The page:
Here’s a preorder page for the new Chargie C Basic. You can read more about Chargie’s updated specs here. Get in the waiting line now for 20% off with the coupon code “ChargieCLaunch” – limited to the first 300 orders.

Comments (21)

  1. You wrote: “For a *comparison*, a Pixel 3a charged/discharged continuously in our lab for 24/7 with the screen permanently on, between 30 and 85%, only lost about 1% in a year.”

    *Where* is the comparison with a device fully charged all the time?

    1. this was not about keeping the phone to 100%, since both phones have been kept at about 80-90% maximum. This was about heat. Apple/Samsung/Tesla/OnePlus all recommend avoiding prolonged full charge, nothing to prove there (anymore).

  2. would love to order a couple of the new Chargies but it seems you have some sort of trouble sending items to Australia, the postage costs last time were ridiculous, I had to cancel the order.

    1. we can ship them from the US, but we’ve had lots of lost items lately, that’s why we chose DHL instead. That is until we have our own Australian presence.

  3. OK, the subject of your post is heat.

    Still, I’m interested in a comparison between:

    1.) a phone cycled between 30/85%, charged at 1…2A (most of the energy flows to the battery and from the battery to the electronics)

    2.) a phone held at 100% (in this case the battery is not cycled, most energy flows from the charger to the electronics).

    In both cases not heat should be the problem. It is a comparison between cycles and full hold. Interesting for stationary used devices.

    Both phones would be not hot.

    1. in theory, no, but in practice they do get warm to hot, because of the processor. Add that to the raising internal resistance and you get even more heat. For example, a 1yo iPhone 12 goes to 38-40 degrees constantly while being charged with a quick charger. Same thing happens to a OnePlus 7T from 2019 if you use the original Warp charger. In my latest experiments, battery damage was clear after long road trips where Waze continually heated up the battery up to 45 degrees C. Chargie does everthing it can to reduce heat application to the battery.

  4. Actually, you can disregard this. From reading this post I was under the impression that 5v 2a was “slow” charging, but clearly it’s not. I just circumvented the whole issue by turning off fast charging at my phone.

    I have a chargie, and after the battery in my wife’s $1200 iPhone went bad after a little over a year, I convinced her to get a chargie along with her new phone (yes, she bought an entire new phone). We love our chargies and use them constantly.

    1. Chargie is a totally new product and concept, and is not very fit for Amazon at this point. If you’re worried about us not fulfilling our orders, please read the reviews we’ve had so far. Amazon is generally for products that people know what they are. Chargie needs its own presentation page and generally its own experience. We do have an Amazon page, but people don’t buy through it much.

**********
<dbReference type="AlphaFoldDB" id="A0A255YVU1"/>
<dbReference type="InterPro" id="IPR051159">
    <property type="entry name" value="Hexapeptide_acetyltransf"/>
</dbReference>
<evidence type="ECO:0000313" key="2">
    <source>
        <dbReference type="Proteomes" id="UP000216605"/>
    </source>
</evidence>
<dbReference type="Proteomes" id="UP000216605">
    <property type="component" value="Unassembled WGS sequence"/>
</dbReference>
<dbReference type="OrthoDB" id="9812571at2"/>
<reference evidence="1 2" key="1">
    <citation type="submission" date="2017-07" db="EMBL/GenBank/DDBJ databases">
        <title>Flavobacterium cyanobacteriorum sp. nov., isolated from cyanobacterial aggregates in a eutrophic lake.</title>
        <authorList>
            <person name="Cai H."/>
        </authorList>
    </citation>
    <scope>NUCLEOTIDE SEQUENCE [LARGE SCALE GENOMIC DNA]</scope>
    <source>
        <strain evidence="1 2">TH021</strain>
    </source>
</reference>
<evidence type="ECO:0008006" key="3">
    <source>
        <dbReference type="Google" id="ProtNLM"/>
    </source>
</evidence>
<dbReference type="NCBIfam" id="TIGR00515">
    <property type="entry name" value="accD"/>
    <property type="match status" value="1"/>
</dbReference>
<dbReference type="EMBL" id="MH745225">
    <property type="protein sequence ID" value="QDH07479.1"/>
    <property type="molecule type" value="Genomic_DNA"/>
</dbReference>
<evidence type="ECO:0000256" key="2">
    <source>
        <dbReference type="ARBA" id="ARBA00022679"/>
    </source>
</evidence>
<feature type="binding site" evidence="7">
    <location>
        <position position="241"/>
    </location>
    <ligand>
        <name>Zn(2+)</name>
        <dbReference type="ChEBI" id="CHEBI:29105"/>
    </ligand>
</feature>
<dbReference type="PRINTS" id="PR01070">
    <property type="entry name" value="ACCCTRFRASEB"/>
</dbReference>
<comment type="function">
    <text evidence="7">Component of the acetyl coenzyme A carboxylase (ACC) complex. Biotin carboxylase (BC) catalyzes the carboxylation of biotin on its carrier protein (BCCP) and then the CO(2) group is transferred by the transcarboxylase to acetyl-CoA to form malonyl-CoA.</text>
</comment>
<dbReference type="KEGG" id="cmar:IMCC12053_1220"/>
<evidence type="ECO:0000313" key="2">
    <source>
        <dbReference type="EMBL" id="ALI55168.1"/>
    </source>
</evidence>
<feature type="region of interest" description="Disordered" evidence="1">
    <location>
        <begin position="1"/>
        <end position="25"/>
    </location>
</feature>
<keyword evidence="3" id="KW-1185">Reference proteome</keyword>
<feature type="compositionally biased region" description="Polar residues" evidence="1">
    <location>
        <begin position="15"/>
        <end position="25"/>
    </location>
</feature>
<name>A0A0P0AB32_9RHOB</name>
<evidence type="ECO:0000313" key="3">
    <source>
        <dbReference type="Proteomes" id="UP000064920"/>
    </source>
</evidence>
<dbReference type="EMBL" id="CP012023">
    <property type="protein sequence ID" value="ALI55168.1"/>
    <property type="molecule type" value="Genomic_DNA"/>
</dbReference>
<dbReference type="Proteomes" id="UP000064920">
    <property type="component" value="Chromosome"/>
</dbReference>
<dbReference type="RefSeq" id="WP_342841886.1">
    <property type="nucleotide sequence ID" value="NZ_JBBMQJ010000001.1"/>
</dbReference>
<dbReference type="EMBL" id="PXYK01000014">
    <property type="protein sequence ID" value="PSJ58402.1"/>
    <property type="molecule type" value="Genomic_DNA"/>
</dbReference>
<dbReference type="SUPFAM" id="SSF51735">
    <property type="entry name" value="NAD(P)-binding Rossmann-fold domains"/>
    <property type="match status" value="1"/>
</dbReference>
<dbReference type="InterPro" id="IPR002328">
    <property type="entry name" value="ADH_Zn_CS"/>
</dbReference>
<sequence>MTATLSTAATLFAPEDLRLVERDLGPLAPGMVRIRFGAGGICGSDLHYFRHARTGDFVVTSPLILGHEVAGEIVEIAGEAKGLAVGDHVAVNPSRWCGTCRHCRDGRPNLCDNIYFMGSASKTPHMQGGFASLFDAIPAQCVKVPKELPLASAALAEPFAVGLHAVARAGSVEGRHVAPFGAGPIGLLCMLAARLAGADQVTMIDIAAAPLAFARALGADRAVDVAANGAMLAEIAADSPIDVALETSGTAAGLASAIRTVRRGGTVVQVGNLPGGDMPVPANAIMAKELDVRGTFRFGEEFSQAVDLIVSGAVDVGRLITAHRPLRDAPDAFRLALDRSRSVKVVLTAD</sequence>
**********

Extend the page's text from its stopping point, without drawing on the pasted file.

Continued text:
5. Does this require 2 usb c cables to work? One to connect the charger to the Chargie and the other to connect the Chargie to the phone?

    I assume the Chargie A device isn’t capable of reducing charging to 8 watts?

    1. Yes, Chargie C requires two C cables to work, but it’s very flexible: it only need a C connector at one end, you can take the voltage from whatever type of source you may have (A or C). Chargie “tells” the PD charger to reduce power, it doesn’t do through its own means. If you connect it to a non-PD charger it will not alter power in any way.

  6. Is the “Chargie Basic” only a hardware solution for limiting the charging power or is it also compatible with the Chargie App via Bluetooth? Or isn’t Bluetooth built in like in the older versions of your Chargie Adapters?

    1. It is compatible with the Chargie app on both Android and iOS. It also has hardware limiting and Android Auto, just like the Chargie A GE.

    1. yes, but if you use the new PD adapters they won’t be able to refrain from going to high voltages unless you use a USB-C to USB-A adapter or a Chargie C. Chargie C is for these new power bricks.

  7. I am an electronic engineer but do not follow you: How should a Original Warp charger warming a battery *after* it is fully charged? Any charging electronics will reduce to the very low trickle current. Constant heating can only come from the processor or the sun.

    I want to compare two devices, both with processor and display on. As a result, both are heated about the same. The only one difference should be

    – cycling the battery 30/85% (with current 1…2A)

    – hold on 100% (negligible current flows to the battery).

    A other interesting question is (but not relevant for me, I use my traditional Chagies with a 1-A-charger from the beginning): The Chargie-App can stop/start charging on a configurable temperature. It should safe the battery life like Chagie C, isn’t it?

    1. It’s not warm AFTER it’s charged. It’s literally hot WHILE it’s charging. And if it’s doing that while processing something, the heat is even more intense, and the charging current gets throttled by the phone. This damages the battery. If you keep it charged for a long time, that’s another type of damage (voltage stress).